Who: Virginia Tech Hokies (4-2, 1-0 home) vs #18/22 Purdue Boilermakers (5-1, 0-0 road)
When: Wednesday, December 1 @ 7:30 p.m.
TV: ESPN (as part of ACC/Big Ten Challenge)
Where: Cassell Coliseum, Blacksburg, Virginia
The Opponent: Purdue limps into Cassell following an 11-point loss to Richmond Saturday in Chicago. The Boilermakers were once thought of as a National Championship contender, but things derailed on the very first day of practice. Preseason Second Team All-American Robbie Hummel tore the same ACL he did at the end of last year and was lost for the season. That alone dropped Purdue to #8 in the Coaches Poll, before their loss to the Spiders on a neutral court sent the Boilermakers all the way down to #18.
That being said, Purdue is still a solid squad. They return a dynamic duo in guard E'Twaun Moore (6-4, 190 lbs) and forward JaJuan Johnson (6-10, 216 lbs). Moore anchors the backcourt and is the team's leading scorer at 20.8 points per game. The senior leads Purdue in steals per game (1.5) and field goal percentage (48.9%), while ranking second on the team in rebounds (6.7) and assists (2.7). The Boilers primarily use a small three-guard lineup featuring Moore at the "3" position.
Johnson is the big threat underneath. However, he's the only eligible player with significant minutes that's taller than 6-5. That being said, he's shooting over 46% from the field and is second on the team with 16.5 points per game. The Hokies should have a height advantage at every other position, as the Boilermakers "4" spot is occupied by guard-forward combo D.J. Byrd (6-5, 225 lbs). Byrd contributes 7.0 points per game.
Terone Johnson (6-2, 212 lbs) is a player to watch for Purdue. In his freshman season, he is averaging 6.8 points per game at the "2" guard for the Boilermakers. Junior Lewis Jackson (5-9, 165) is the team's point guard, averaging 4.2 assists per game.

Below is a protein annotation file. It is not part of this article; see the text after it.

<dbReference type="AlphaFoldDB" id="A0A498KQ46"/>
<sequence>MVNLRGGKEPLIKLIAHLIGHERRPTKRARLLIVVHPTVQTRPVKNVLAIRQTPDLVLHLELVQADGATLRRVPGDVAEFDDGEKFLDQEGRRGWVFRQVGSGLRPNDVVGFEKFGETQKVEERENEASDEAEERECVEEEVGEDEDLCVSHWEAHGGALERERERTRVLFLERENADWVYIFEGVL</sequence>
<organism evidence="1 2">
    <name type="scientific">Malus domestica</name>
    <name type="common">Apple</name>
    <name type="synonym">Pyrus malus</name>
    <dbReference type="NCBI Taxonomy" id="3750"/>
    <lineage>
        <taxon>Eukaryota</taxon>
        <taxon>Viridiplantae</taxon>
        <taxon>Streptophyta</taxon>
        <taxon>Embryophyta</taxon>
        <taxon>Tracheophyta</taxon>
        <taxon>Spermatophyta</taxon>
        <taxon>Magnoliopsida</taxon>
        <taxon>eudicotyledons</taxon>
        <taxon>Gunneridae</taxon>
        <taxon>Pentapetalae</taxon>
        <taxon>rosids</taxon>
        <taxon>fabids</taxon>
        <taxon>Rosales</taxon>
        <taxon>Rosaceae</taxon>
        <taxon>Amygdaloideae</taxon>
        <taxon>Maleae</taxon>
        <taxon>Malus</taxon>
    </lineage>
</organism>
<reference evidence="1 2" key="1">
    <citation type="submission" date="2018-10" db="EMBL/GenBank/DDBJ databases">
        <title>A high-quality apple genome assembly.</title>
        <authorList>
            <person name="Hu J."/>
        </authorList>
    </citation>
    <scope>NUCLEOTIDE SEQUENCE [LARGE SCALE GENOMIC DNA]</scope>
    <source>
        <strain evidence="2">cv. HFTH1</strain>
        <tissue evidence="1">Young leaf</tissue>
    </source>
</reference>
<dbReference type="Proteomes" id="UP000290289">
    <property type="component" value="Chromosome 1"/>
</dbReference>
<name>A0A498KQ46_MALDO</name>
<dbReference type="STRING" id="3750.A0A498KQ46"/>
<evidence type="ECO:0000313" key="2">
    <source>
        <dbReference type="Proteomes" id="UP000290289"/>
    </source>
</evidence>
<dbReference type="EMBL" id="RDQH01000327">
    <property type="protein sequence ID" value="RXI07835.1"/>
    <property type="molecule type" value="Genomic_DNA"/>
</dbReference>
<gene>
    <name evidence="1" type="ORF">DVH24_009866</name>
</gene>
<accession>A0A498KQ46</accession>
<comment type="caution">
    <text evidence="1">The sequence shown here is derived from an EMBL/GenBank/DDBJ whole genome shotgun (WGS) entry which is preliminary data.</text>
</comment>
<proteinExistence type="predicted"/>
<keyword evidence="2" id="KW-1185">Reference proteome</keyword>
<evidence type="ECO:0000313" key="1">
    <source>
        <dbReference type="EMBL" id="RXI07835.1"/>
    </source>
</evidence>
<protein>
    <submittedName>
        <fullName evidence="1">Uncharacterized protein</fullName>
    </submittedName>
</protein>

The Boilers have a relatively deep bench, something that could be used as an advantage against a Hokie team with limited depth. Eight players average more than 15 minutes per game, including sharpshooter John Hart (6-2, 199). The sophomore has made 50% of his three pointers on the season (13 of 26) and is averaging 9.3 points in just 15.7 minutes.
My Thoughts: The Hokies need this victory more than you think. Before the season started, Tech was boasting a beefed-up non-conference schedule. Well, that only helps if you win some of those beefed-up games. Right now, Oklahoma State looks like a solid win, but I can't imagine the Cowboys being much better than 6th in the stacked Big 12.
This is the last chance for Tech to knock off an above average non-conference foe. Victories over Penn State and Mississippi State would be nice, but wouldn't compare to knocking off a top tier Big Ten school.
The problems that have plagued the Hokies through six games have been turnovers, poor shooting and lack of depth. Unfortunately for Tech, Purdue is solid where the Hokies are weak. The Boilermakers force nearly 20 turnovers per game while committing just 12; they average 80.2 points per game, which is the 13th best mark in the nation, and give up just 57.5 points; and their bench gives them 31.5 points per game. By comparison, the Hokies are averaging just 11.2 points per game from their reserves, and that includes a 23-point performance at UNCG. Take that out and the bench is averaging a putrid 8.8 points.
Luckily for the Hokies, they won't have to deal with multiple big men as they did in the 76 Classic over the weekend. Then again, JaJuan Johnson is a load and the Hokies can't afford to get Jeff Allen and Victor Davila in foul trouble against Johnson.
This game will most likely come down to who can solve the opposing team's defense the best. Both teams thrive on defense, although the Boilermakers are still adapting to that adjustment with the loss of Hummel. The Hokies have not handled pressure well this year, but have kept themselves in games by forcing turnovers at opportune times.
Richmond delivered the recipe for defeating Purdue on Saturday: don't turn the ball over, contest shots and rebound misses. Moore and Johnson were a combined 8-for-28 in Saturday's loss. The Boilermakers also shot just 30.2% from the field.
Virginia Tech is coming off a long five-game road swing and will enjoy playing in front of a packed partisan crowd for the first time in nearly four weeks. Hopefully the guys will come out pumped and ready to knock off a top 25 non-conference squad at home for the first time since 1978.